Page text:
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Buick's Verano a Miscommunication

American Government Special Collections Reference Desk

Topics:  Buick Verano, Buick
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Buick's Verano a Miscommunication

Bill Crittenden
November 13, 2012


One of the most frustrating things to see a car company do is to have all the pieces available to make a remarkable car and somehow, despite all the people with all the automotive industry experience they can't figure out how to get the pieces together.  Worse yet is when they create something that is an empty shadow of what they could have accomplished, a rolling reminder of incompetency that reminds you every time you pass one that a really cool car was within reach of the market but just didn't get created.

The Buick Verano is just such a car for me.

Despite American tendencies, luxury isn't always about size.  Especially in tightly packed cities, luxury is about quality, design, and style that fits in the space available.  Mercedes-Benz and BMW have been making cars of outstanding style and quality in sizes that Americans associate with Korean econoboxes.  We tried the compact luxury formula before, in the form of the Cadillac Cimarron, but that was more like dressing up a McDouble with caviar...it had one element of luxury (the Cadillac name) slapped across cheap American mass consumerism (the Chevrolet Cavalier) in such a way that it couldn't hide what it really was: a cheap car with a Cadillac badge.  The Mini Cooper was perhaps our first taste of this formula from Europe, where they have had wealthy people, medieval cities and in the last century very expensive gasoline a lot longer than we have.  The Mini was expensive for its size, but unpretentious, it had quality and function in abundance without trying to show off fake luxury.  Function, with some form that was real and unique and didn't look like a Rolex badge on a Timex.

I love that Buick is going in this direction.  The Verano is fantastic redemption for the Cimarron debacle.  The style is all Buick, the luxury is real, and the car is still small, affordable, and efficient.  Nobody I know that isn't an over-obsessive car nut can tell the car had more humble beginnings in the Chevrolet division.  It really is a great little car.

And then Buick went and named it "Verano."

Despite what some very ignorant people might say, there's not a damn thing wrong with picking a name in Spanish for what is increasingly a bilingual society here in America.  It's what the word means in Spanish...summer...that annoys the hell out of me.  There's nothing "summery" about a silver luxury sedan.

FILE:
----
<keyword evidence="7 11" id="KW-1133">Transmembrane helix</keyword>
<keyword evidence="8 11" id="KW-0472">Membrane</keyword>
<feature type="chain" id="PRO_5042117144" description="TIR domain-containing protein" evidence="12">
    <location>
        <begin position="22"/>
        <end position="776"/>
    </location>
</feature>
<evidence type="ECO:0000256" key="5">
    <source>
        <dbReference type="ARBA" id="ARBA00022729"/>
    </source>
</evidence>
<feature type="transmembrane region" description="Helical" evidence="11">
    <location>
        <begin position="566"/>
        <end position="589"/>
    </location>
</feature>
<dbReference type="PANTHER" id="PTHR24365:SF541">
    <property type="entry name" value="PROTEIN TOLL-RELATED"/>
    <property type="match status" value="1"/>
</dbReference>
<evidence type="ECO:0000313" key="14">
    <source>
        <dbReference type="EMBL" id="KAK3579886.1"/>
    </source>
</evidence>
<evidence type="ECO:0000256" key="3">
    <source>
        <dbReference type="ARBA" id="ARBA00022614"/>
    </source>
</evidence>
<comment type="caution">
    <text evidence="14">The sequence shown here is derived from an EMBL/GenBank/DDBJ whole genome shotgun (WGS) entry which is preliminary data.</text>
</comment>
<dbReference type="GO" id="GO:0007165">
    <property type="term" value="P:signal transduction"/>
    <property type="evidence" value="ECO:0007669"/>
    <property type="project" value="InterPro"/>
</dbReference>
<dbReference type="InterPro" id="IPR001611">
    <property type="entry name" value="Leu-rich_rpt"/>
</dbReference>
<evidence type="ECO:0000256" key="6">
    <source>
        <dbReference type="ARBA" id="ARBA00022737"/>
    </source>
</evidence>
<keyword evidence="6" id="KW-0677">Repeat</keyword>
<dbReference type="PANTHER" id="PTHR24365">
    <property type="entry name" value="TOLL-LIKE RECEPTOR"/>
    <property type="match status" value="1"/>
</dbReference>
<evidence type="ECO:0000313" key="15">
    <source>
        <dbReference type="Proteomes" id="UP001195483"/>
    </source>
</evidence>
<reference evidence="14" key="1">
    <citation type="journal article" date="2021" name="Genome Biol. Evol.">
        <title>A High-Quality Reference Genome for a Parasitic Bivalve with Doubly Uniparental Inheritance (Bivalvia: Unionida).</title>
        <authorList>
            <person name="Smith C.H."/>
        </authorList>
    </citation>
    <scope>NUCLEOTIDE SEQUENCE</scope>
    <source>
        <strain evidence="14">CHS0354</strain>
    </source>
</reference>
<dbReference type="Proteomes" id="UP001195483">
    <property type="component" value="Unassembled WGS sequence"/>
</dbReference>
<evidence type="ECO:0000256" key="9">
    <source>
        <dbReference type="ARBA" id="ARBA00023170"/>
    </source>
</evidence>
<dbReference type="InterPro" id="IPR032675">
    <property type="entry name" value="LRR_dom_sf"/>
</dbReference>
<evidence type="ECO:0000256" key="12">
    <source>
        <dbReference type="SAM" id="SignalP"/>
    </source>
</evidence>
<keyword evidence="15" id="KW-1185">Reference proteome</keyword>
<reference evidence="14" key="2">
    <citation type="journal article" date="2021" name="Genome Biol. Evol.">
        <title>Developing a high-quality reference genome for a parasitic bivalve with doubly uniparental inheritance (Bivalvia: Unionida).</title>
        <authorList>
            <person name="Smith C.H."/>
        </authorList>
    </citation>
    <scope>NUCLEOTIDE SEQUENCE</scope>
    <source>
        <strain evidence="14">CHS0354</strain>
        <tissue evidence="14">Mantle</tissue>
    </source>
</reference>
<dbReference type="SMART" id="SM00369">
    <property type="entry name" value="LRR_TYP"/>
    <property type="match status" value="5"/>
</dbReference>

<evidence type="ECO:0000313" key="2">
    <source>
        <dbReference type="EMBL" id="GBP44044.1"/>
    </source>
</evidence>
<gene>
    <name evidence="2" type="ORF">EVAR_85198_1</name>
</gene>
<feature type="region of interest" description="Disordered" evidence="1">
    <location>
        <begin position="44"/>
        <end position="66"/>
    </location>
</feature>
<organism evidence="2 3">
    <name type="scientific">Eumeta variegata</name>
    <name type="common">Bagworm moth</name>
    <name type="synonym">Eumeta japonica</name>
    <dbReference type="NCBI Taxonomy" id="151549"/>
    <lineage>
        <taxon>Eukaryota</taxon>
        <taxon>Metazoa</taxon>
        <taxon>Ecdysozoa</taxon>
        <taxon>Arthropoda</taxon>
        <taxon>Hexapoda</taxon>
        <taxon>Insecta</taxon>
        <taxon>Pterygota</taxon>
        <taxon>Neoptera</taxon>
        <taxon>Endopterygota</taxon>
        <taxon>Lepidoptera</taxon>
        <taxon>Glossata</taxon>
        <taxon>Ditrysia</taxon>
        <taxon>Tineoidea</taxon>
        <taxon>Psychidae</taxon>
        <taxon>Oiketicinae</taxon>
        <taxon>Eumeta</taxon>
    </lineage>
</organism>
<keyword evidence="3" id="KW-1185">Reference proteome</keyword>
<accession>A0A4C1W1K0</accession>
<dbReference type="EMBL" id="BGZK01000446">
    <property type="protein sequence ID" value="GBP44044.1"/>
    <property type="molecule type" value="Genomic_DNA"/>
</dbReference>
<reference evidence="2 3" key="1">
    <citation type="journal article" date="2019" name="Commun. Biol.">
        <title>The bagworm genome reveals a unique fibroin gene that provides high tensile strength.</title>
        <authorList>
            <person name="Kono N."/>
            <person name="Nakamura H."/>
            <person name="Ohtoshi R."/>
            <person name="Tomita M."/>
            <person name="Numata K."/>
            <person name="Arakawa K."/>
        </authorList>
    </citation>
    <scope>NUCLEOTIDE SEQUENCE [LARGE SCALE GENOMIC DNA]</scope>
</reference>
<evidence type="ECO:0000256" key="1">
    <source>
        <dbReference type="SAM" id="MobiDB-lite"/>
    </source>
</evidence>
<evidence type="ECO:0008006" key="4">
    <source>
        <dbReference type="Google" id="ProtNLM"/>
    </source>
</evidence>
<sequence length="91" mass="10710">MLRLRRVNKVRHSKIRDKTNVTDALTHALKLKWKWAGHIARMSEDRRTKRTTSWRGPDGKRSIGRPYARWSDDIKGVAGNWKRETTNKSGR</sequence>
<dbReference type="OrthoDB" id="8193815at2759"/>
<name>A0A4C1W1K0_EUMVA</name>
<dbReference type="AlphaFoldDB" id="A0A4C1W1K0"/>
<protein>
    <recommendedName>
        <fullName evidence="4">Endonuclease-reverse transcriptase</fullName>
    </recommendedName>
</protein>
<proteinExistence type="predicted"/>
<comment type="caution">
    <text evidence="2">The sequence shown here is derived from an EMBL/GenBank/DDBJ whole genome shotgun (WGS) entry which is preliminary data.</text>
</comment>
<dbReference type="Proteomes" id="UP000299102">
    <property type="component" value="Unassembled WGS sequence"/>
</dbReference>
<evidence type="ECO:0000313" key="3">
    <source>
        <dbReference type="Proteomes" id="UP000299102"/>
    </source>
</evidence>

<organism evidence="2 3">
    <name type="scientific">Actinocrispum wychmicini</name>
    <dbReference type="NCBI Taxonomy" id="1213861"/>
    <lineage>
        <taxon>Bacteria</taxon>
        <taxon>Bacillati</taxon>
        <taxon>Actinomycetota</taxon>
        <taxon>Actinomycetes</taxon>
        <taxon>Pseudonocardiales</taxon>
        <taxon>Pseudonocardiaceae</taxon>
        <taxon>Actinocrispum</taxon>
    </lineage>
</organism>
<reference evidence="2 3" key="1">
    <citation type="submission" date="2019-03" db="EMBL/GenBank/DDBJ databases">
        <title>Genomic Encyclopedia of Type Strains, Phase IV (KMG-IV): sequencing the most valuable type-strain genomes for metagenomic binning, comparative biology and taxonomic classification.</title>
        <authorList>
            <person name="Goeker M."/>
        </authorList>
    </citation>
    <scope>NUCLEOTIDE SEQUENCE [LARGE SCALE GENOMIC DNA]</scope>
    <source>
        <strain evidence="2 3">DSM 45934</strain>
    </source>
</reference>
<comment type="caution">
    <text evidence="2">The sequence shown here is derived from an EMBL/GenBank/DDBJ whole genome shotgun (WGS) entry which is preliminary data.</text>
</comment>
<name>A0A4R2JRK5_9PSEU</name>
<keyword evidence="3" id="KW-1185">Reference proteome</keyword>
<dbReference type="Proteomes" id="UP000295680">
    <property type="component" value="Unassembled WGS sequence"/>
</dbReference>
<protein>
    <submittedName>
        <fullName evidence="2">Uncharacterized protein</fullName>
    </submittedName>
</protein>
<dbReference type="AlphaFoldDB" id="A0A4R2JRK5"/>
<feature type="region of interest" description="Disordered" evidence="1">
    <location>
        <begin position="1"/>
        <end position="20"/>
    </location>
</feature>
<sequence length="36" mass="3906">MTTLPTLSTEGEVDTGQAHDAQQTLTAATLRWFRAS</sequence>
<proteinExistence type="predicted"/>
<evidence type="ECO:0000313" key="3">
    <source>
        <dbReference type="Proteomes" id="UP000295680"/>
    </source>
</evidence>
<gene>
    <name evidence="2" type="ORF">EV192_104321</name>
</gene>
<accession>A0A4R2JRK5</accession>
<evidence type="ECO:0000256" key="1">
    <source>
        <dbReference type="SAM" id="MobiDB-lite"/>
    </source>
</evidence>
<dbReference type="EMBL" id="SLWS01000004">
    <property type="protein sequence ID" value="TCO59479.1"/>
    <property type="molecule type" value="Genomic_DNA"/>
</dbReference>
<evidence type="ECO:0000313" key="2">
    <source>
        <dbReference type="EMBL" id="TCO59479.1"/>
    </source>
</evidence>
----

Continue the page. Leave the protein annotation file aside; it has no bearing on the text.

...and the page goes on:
A few years ago, in the auto industry bailout, someone in the government suggested that General Motors had too many brands, and since the government was technically a large stakeholder in the new GM, the company had to cut itself down.  Hummer, Saturn, and Pontiac all found themselves cut out of the new company.  Of the three, all had potential, but Pontiac had perhaps the most.  Gone were the days when Pontiacs were rebadged Chevrolets, they had their own products that set them apart.  The Solstice, Vibe, G8, and G6 retractable hardtop convertible were all only available from Pontiac.  The Solstice platform was also made into the Saturn Sky, but since Saturn was dying simultaneously, that whole platform disappeared.  The Vibe also was not transferred to another brand.  The G8 went back to Australia for a while and returned as the Caprice PPV.  The G6 was based on the Malibu, so it never really went away, either.  Except for the retractable hardtop...

Now, what kind of car is more summery than a convertible?  I've been asking why General Motors let all that R&D investment disappear and couldn't apply the retractable hardtop to the other cars that shared platforms with the G6 since Pontiac went under.  They're popular in other market segments, and the Chrysler 200 now has the segment the G6 was in all to itself.

So every time I see a Verano, or a Verano commercial, I think of the Buick that should have been: essentially a LaCrosse coupe with a retractable hardtop.  Dark metallic paint and Buick style chrome on the outside, soft tan leather interior, top set down on a sunny day, the warmth and security of a hardtop for winters in the Chicago suburbs.

The Buick Verano, as it exists now, could still exist and still be a great car, just under a different name.  Regal is, according to a web search, a Spanish for for royal.  Perhaps we have a new theme here?  Principe, the word for prince, would be a great name for the junior car in the lineup!

And while we're on the subject of Buick's names, can I mention that LaCrosse really still needs to be replaced?  When they found out what LaCrosse meant in Quebec and renamed it the Buick Allure for that market, why didn't they name it the Allure for all of North America?  Or going for the Spanish word (I could find no direct translation) how about Belleza, the word for beauty?



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